Statue plan for Scots test pilot hero Eric ‘Winkle’ Brown

Eric 'Winkle' Brown started to fly with the Royal Navy in 1939.
Eric 'Winkle' Brown started to fly with the Royal Navy in 1939.
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He has been lauded by astronaut Tim Peake as the “greatest test pilot who ever lived” and held the world record for the number of landings made onto aircraft carriers.

Now flying enthusiasts have called for the creation of a bronze life size statue to commemorate the achievements of Scottish World War 2 pilot Eric “Winkle” Brown, who died last year aged 97.

He held the world record for the most landings on an aircraft carrier

He held the world record for the most landings on an aircraft carrier

Former pilots of the Edinburgh University Air Squadron are behind the move to raise £75,000 as a memorial to Leith-born Brown, who became the Royal Navy’s Chief Test Pilot after joining the force when the war broke out in 1939.

Desert Island Discs presenter Kirsty Young described Brown - who holds the world record for the number of landings onto aircraft carriers as well as having flown more types of aircraft than any other pilot in history - as “making James Bond look like a slacker”, due to his string of achievements, including helping to liberate the Bergen-Belsen concentration camp and using his language skills at the Nuremburg trials, when a number of Nazis were held to account.

The statue would be erected near the tram stop outside the main entrance to the terminal building of Edinburgh Airport, formally RAF Turnhouse, where Brown learned to fly, while the Air Squadron also hopes to raise sufficient funds to enable several young people to learn to fly through flying scholarships.

Hamish Macleod, chairman of Edinburgh University Air Squadron Association, said: “Winkle was not only a man who loved to fly, but he also inspired a generation of pilots with his modest good humour, and outstanding courage. A statue of him outside Edinburgh Airport will give the estimated three to four million passengers walking passed each year the opportunity to reflect on this Scottish hero who can inspire us all. Winkle’s legacy can also bring a life changing experience to today’s youngsters by assisting them to learn to fly.”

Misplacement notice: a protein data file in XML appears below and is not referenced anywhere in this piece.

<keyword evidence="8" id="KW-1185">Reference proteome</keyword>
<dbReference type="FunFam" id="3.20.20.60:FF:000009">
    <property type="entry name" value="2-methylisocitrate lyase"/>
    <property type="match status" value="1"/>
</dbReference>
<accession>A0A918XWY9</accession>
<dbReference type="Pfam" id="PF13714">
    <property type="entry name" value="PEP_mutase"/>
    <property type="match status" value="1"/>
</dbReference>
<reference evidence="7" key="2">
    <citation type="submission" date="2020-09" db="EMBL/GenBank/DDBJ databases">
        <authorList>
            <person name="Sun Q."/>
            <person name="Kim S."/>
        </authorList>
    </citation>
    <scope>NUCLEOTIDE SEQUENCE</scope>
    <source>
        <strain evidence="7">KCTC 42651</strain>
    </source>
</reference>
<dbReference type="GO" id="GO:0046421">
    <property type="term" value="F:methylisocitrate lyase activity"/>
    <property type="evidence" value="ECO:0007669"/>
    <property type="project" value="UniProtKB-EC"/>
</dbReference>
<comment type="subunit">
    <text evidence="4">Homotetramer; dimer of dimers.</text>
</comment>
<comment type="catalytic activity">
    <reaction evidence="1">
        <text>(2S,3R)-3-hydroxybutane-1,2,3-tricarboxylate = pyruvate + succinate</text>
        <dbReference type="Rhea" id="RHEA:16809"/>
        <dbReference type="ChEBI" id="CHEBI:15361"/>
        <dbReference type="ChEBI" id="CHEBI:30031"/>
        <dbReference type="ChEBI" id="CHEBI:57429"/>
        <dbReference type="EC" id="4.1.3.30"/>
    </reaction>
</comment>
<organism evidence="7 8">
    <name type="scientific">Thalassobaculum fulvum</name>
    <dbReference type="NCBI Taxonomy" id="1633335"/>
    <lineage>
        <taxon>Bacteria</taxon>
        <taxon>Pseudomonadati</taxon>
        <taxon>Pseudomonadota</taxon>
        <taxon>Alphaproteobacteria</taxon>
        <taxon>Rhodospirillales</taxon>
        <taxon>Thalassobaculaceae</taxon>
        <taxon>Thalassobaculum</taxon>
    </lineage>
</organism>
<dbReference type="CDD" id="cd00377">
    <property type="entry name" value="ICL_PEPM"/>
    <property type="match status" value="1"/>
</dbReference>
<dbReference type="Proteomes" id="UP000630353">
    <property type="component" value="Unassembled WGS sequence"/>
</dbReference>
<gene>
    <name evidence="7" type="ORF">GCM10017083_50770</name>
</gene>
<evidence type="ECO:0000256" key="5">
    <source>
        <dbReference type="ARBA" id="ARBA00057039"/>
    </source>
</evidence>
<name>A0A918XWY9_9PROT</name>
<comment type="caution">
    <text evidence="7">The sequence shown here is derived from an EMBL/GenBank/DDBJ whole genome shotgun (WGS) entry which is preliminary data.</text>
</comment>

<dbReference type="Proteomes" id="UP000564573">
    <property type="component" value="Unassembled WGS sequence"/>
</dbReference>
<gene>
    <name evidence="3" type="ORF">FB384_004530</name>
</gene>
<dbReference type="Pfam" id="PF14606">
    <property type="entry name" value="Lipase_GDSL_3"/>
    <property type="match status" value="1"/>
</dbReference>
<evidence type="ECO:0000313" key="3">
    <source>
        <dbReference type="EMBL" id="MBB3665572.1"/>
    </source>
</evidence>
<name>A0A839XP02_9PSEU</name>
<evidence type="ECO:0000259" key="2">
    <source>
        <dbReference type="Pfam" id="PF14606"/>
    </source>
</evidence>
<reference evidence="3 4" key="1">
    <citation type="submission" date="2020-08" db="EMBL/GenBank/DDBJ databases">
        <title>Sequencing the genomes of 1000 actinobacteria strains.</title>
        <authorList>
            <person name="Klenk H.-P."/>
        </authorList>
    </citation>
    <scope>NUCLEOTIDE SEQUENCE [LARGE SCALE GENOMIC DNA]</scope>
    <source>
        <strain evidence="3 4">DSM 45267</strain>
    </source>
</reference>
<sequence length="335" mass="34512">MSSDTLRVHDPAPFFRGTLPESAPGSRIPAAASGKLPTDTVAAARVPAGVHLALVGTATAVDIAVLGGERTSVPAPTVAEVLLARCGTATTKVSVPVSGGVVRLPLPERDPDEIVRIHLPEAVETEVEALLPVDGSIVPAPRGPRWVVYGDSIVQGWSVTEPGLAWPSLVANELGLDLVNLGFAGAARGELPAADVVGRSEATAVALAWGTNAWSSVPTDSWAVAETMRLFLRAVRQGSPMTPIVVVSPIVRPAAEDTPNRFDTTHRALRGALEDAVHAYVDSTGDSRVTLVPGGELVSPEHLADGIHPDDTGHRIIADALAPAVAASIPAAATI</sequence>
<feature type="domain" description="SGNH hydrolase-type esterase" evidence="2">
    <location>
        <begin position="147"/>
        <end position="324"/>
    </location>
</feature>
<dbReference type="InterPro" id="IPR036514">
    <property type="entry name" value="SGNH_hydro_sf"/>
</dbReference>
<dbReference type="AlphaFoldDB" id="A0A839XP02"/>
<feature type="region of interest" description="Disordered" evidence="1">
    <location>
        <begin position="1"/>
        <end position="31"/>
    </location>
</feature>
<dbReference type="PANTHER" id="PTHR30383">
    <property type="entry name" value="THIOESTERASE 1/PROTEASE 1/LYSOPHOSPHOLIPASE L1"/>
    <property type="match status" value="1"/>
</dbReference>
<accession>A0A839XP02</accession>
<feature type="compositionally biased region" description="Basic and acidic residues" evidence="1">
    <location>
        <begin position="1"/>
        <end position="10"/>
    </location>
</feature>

Brown’s interest in aviation stemmed from his father who trained to become a pilot in the later stages of the First World War. However, it was during a trip to Germany in 1936 and already enthusiastic about flying that he flew with the First World War ace Ernst Udet, who persuaded him to learn German and to learn to fly.

He was a past President of the Royal Aeronautical Society; an Honorary Fellow of the Society of Experimental Test Pilots and a Master Pilot of Russia. In 2008 he was awarded an Honorary Doctorate from Edinburgh University.

Gordon Dewar, chief executive of Edinburgh Airport, said: “Eric ‘Winkle’ Brown’s achievements speak for themselves and it is incredible to think that one man accomplished so much.

“To have someone of his stature have a connection to Edinburgh Airport is something that we are immensely proud of. We are delighted to provide space for Eric’s statue so his story is not only remembered but told to others who have a keen interest in flying – it is people like Eric who inspire the next generation and his memory will continue to live on in the place that he loved.”

Scottish Secretary David Mundell has backed the campaign.

He said: “It is fantastic to hear of plans to honour a Scottish hero, RAF Pilot Eric ‘Winkle’ Brown.

“His audacity, bravery and exceptional skill had a huge impact on the advance of aviation, and I hope this project gets the support it deserves.”

Brown, who married met Northern Irish singer Evelyn Macrory, who once performed during the war with Glenn Miller and his orchestra, died in February last year.

The memorial statue is being designed by the renowned Scottish sculptor David Annand.